Team India, fresh from a morale boosting 3-0 Test series victory over South Africa, is not at its favorite touring destination. They have traditionally never done well in Australia (except 1985 and 2008), and their first bilateral 5-match ODI series down under isn’t going any differently. As we speak, they’re 4-0 down against a third string Australian bowling attack.
While it’s easy to pin blame on every single department of this malfunctioning Indian ODI team, the reasons are more specific. Behind every high-scoring defeat, there seems to be a trend that refuses to cease. These haven’t been demolitions – even worse, they’ve been competitive bat-vs-bat matches that eventually come down to the slog overs.
Here are 5 things we’ve learned from India’s humbling down under:
5. AUSSIE PITCHES? NAH!
The ODI World Cup that was held last year in Australia and New Zealand involved two ODI double centuries (by Chris Gayle and Martin Guptill). Think about that – 2 double centuries on grounds traditionally created to make it difficult and hard work for batsmen. Gayle’s double against Zimbabwe, in fact, came on the same ground (Canberra) where Australia scored 348 in the 4th ODI, with Virat Kohli and Shikhar Dhawan getting centuries in a tanked chase and India just falling short after blazing towards 300. The first 2 ODIs produced scores of 308 and 309, with Australia easily chasing them down, after which a 295 was chased down at Melbourne, too. Shockingly, the Perth pitch was the slowest of the four – and the last ever match was played at the famed WACA before the new stadium takes over next year. These drop-in pitches in Australia also produced a record-breaking Test series aggregate between Australia and New Zealand last month – where batsmen like Kane Williamson, Ross Taylor and David Warner made merry of on flat wickets. No score is too much in ODIs anymore, and it’s a pity that the ACB has compromised on its balanced pitches in order to rake in the crowds and money.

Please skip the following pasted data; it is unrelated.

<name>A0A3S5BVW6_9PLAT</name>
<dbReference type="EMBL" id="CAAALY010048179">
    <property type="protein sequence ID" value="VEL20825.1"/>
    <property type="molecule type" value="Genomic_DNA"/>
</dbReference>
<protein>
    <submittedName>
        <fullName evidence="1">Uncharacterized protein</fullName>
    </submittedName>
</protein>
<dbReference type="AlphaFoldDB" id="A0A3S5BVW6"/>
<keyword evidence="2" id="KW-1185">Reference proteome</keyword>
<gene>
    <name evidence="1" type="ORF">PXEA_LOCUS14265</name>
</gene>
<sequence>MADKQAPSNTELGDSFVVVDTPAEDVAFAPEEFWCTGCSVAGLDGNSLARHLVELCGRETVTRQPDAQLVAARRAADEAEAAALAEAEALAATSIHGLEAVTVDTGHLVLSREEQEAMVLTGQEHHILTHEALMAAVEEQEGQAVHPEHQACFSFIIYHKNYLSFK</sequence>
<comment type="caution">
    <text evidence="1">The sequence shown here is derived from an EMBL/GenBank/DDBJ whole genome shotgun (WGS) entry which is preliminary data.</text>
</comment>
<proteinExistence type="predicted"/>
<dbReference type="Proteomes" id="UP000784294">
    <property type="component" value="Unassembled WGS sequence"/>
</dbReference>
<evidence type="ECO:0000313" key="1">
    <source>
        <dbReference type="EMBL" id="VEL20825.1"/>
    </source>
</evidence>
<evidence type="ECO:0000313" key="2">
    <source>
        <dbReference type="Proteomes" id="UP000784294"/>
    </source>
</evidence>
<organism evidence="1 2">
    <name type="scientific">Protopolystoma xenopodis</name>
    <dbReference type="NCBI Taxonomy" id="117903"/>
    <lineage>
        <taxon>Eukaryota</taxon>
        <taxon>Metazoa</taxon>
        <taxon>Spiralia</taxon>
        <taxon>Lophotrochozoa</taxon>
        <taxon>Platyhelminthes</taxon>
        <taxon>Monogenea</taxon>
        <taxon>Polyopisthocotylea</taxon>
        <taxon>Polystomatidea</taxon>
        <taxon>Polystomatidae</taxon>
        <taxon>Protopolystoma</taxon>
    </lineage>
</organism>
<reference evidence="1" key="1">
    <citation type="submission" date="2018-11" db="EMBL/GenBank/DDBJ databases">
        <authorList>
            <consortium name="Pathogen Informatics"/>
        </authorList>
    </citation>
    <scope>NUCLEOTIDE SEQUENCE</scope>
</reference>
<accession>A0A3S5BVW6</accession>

4. SELFISH BATTING OR INCOMPETENT BOWLING?
Debates have raged about whether Rohit Sharma perhaps paced his charge till too late when India batted first and put 300+ totals on the board consistently – whereas it escaped most myopic visions that India’s middle order contributed virtually nothing to the last 5 overs of each match. Not surprisingly, only at Perth in the first ODI, when Rohit was still at the crease, India scored 60 off the last 5. These new rules that allow 5 fielders outside the circle in the last 10 overs has caused the downfall of M.S. Dhoni, the finisher, and India will be ruing the fact that they didn’t choose Suresh Raina for the one series he could have made a huge difference to. Ravindra Jadeja has done nothing as a batsman, and even the new guys like Rishi Dhawan and Gurkeerat Singh have failed. It doesn’t matter how much India put on the board though, because their bowlers – led by the inconsistent Ishant Sharma and Umesh Yadav – have made life very difficult for their team. With no batting middle order and bowlers who look like amateurs in overseas conditions once again, Dhoni’s headaches are now splitting migraines.